James Grant of Grant's Interest Rate Observer wrote that negative-amortization accounting is "frankly a fraudulent gambit. But what it lacks in morality, it compensates for in ingenuity."
He wrote this back in 2006.

Many banks moved defaulted 'Option ARMs' into "held for sale accounts". This shady accounting practice allowed banks to sequester or "hide" the loans from investors. Under normal economic conditions these loans would be sold to collection agencies or investors. However, given the enormous amounts of these loans, their uncertain futures, and the uncertainty in the market place they are now nearly impossible to sell.

When you hear proposals for the Federal government to buy "toxic assets" these are the types of loans that bankers want taxpayers to take off their hands. The bankers that issued three quarters of a billion dollars of Option Arms did so to enrich themselves.
  • They have already received obscene bonuses and sold inflated stock bolstered by "phantom income".
  • They now want to pass these assets to taxpayers via the bailout.
  • They want us to bail them out so they can stay in their jobs.

I continue to wonder if anyone in Washington understands this scam? Or, are they going to perpetuate the scam and pass the buck to our children?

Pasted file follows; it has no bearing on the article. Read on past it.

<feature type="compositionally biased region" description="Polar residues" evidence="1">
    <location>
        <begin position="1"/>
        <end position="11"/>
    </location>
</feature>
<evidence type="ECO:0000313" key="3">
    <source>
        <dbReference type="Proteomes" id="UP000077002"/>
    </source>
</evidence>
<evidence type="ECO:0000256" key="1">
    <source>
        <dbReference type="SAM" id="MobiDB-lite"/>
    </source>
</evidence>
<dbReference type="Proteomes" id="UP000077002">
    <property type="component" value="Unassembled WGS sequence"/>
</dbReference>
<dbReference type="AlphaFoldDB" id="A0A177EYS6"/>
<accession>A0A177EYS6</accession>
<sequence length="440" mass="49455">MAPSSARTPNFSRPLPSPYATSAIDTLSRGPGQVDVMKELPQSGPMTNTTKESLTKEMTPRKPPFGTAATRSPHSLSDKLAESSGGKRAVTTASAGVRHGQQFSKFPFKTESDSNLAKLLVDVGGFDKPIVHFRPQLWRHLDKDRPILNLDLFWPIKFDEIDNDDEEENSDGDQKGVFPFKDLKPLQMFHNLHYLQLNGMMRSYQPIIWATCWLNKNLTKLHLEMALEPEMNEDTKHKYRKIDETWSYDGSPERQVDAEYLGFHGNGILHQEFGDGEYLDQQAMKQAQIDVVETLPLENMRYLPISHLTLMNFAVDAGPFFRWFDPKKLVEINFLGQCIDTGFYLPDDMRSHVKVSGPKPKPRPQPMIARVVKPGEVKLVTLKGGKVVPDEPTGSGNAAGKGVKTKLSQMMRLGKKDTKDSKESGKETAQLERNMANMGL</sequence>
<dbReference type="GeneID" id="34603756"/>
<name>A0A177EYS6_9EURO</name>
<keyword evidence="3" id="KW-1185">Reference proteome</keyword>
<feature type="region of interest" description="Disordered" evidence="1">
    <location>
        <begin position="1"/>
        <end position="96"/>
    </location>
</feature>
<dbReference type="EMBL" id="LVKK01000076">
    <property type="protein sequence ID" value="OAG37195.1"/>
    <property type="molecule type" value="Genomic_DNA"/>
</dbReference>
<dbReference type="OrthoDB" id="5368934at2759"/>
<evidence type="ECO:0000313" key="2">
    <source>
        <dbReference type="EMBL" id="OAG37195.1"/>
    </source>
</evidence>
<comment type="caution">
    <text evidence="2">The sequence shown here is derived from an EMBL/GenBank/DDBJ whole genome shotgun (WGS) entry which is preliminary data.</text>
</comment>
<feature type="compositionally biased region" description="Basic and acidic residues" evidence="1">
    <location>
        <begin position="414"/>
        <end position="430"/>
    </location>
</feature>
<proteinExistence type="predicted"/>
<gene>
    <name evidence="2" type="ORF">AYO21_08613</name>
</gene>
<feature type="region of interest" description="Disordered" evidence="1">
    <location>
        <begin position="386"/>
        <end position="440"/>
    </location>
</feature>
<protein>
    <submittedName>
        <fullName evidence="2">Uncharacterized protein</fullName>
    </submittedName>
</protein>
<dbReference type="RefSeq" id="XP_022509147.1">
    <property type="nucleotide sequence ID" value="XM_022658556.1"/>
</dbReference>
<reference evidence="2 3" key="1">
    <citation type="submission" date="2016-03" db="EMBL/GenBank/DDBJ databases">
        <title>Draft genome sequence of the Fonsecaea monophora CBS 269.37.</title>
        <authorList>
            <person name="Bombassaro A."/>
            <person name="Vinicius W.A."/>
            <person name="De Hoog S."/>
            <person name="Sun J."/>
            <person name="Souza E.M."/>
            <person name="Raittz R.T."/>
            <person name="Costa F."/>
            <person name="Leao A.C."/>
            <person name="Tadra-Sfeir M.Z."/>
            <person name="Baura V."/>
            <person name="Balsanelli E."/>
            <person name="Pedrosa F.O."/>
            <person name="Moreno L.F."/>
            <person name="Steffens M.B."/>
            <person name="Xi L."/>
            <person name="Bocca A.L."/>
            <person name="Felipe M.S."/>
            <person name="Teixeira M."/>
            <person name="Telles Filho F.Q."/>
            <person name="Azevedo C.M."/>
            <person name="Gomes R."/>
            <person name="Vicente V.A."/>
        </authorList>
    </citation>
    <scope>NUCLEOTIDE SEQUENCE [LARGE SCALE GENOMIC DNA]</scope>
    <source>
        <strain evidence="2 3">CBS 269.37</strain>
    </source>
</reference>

It should be mentioned that banks paid higher than usual commissions on these loans to the "hordes" of unregulated independent salespeople they used to "huckster" this product. It is already well documented that many of these so called "mortgage bankers" used pressure tactics to convince consumers that an 'Option ARM' was a good thing and that they would benefit. They might have failed to mention the onerous prepayment fees that came with these mortgages and it not likely that they explained the how negative amortization worked. I wonder if they fully disclosed that the loan became full amortized when the 110-125% cap limit was hit? Did they explain that the cap limit would be hit within five years if they made the minimum payment; and that, the monthly payment could nearly double or worse?

I believe most stock market investors think that the effects of the housing crisis has been discounted by the markets. This is not likely and the potential fallout from the coming 'Option ARMs' explosion is still to be seen.

We have not yet reached the worst part of the 'Option ARM' cycle. The news on these toxic loans is going to get worse beginning in April when thousands of Option ARM mortgage holders are going to see their monthly payments spike. This phenomena is going to continue until 2010 once it starts.

I wonder if investors understand how this will effect the banks that are still holding these loans? How the shock wave from this explosion is likely to effect banks that do business with these banks? How this might effect consumers, employment, and the psyche of investors? Uncertainty does not usually lead to sustained rallies in the markets. Of course, the market might take a tumble and discount this information at any time.

Option ARM--The Toxic Mortgage